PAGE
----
Algae has drawn a lot of attention lately. Its potential for the biofuels industry, as well as the dairy industry, is bright.
A dairy farm in Modesto, Calif., is looking at algae as a potential mechanism to reduce emissions from its anaerobic digester.
If the algae were to be cultivated for biofuels, significant amounts of an algae by-product would result.
The livestock industry is the attractive option for this by-product. A study from Texas A&M recently looked at the nutritive value of algae. Researchers concluded that future nutritive evaluations of algae and the resulting by-product should focus on its value as a source of nitrogen in ruminant diets. Their findings are presented in this abstract from the American Dairy Science Association annual meeting.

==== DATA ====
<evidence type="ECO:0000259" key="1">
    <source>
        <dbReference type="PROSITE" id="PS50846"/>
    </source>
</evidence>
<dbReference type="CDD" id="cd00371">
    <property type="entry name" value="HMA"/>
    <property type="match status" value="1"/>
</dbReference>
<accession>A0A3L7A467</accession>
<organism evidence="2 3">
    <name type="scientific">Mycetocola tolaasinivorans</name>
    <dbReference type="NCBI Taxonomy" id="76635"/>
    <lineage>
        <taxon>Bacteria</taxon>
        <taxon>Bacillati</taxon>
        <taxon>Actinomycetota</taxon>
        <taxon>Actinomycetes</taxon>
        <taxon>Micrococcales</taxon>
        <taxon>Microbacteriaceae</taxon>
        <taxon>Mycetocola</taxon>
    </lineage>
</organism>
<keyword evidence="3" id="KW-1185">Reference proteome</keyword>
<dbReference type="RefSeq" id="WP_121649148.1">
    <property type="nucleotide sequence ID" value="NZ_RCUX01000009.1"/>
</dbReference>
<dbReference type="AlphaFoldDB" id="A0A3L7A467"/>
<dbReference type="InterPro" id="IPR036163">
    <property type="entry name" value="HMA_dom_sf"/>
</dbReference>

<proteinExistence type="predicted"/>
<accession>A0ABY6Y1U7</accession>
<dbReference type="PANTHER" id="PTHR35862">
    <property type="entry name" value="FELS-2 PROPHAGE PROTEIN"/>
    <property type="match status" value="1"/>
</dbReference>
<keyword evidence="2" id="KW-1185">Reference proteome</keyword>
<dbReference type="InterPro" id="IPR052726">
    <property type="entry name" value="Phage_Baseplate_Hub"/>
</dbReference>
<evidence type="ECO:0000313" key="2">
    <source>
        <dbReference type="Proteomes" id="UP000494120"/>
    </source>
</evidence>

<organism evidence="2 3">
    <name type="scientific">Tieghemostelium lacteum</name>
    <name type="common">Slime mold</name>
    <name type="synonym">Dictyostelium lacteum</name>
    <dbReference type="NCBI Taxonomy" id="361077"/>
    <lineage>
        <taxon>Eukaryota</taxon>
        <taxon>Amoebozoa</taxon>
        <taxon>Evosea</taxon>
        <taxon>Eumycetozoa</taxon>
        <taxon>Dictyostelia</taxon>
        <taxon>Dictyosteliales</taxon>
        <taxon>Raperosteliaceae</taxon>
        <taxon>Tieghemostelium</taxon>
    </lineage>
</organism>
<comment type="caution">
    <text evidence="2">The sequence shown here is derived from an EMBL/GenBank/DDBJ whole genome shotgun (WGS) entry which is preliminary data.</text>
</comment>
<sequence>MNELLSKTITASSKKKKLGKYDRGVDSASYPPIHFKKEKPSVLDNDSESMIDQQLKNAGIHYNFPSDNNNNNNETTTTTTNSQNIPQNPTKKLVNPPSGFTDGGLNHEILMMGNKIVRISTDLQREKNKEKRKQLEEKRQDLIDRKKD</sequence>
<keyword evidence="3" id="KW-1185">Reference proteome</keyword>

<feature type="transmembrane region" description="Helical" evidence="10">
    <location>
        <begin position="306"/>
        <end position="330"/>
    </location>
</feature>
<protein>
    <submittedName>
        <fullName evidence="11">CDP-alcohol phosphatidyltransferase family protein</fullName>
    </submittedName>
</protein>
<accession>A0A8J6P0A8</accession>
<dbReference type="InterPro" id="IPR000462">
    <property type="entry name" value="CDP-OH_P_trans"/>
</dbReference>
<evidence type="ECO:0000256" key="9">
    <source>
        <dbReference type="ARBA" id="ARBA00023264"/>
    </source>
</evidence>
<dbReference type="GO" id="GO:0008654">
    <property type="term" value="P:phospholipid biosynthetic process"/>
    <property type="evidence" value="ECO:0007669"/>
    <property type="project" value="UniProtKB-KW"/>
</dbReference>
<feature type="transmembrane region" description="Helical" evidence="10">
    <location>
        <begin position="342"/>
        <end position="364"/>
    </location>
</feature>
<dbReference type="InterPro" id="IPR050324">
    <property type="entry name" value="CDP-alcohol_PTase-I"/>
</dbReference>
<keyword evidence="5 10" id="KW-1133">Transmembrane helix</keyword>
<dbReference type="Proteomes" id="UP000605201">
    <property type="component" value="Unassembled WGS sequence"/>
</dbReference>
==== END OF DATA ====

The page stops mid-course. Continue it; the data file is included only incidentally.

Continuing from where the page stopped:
In the September 2010 issue of the Nutritionist e-Network, we shared research from Virginia Tech that indicated algae might be a potential source of omega-3 fatty acids.
More recently, PetroAlgae, a renewable energy company, released a study comparing an algae by-product to 17.5 percent protein alfalfa. The six-week study conducted at the University of Minnesota shows promising results. The study indicates that the algae did as well as alfalfa in dairy cattle diets.